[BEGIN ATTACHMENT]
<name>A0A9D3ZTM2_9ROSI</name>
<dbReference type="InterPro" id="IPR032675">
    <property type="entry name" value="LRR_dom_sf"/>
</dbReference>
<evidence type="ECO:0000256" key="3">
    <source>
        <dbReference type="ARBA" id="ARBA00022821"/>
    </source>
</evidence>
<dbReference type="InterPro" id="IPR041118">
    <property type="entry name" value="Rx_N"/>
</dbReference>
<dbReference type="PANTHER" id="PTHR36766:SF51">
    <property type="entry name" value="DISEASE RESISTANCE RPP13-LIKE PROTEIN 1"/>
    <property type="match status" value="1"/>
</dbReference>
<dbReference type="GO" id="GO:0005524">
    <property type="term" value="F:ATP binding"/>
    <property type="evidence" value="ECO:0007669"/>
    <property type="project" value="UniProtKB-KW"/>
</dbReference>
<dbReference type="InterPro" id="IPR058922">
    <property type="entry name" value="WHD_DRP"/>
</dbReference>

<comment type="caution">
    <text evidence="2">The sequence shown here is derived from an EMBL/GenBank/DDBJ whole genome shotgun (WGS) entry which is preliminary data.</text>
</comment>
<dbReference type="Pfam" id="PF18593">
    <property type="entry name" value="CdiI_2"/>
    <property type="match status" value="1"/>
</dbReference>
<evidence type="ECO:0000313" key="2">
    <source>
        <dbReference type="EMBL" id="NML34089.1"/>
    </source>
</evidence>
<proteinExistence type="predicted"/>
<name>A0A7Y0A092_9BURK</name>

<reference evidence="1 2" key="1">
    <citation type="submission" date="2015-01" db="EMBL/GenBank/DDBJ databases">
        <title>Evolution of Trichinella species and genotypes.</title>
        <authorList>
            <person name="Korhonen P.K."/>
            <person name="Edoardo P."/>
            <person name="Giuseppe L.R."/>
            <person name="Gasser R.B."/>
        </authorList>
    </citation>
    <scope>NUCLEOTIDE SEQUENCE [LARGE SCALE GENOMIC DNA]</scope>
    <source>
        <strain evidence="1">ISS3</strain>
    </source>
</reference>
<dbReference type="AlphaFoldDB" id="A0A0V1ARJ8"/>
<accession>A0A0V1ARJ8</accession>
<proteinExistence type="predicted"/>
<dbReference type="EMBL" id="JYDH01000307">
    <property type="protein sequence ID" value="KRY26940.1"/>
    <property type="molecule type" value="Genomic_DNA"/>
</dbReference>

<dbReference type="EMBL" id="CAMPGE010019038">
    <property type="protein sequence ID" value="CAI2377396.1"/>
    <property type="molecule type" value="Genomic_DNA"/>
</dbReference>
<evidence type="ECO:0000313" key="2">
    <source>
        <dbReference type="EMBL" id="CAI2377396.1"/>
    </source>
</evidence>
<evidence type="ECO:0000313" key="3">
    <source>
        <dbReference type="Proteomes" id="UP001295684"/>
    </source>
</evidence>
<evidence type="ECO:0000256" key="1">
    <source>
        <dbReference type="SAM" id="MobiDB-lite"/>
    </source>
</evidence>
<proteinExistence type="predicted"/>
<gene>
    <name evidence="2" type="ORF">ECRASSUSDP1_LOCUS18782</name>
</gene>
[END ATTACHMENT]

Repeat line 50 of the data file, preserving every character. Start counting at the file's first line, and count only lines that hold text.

    <source>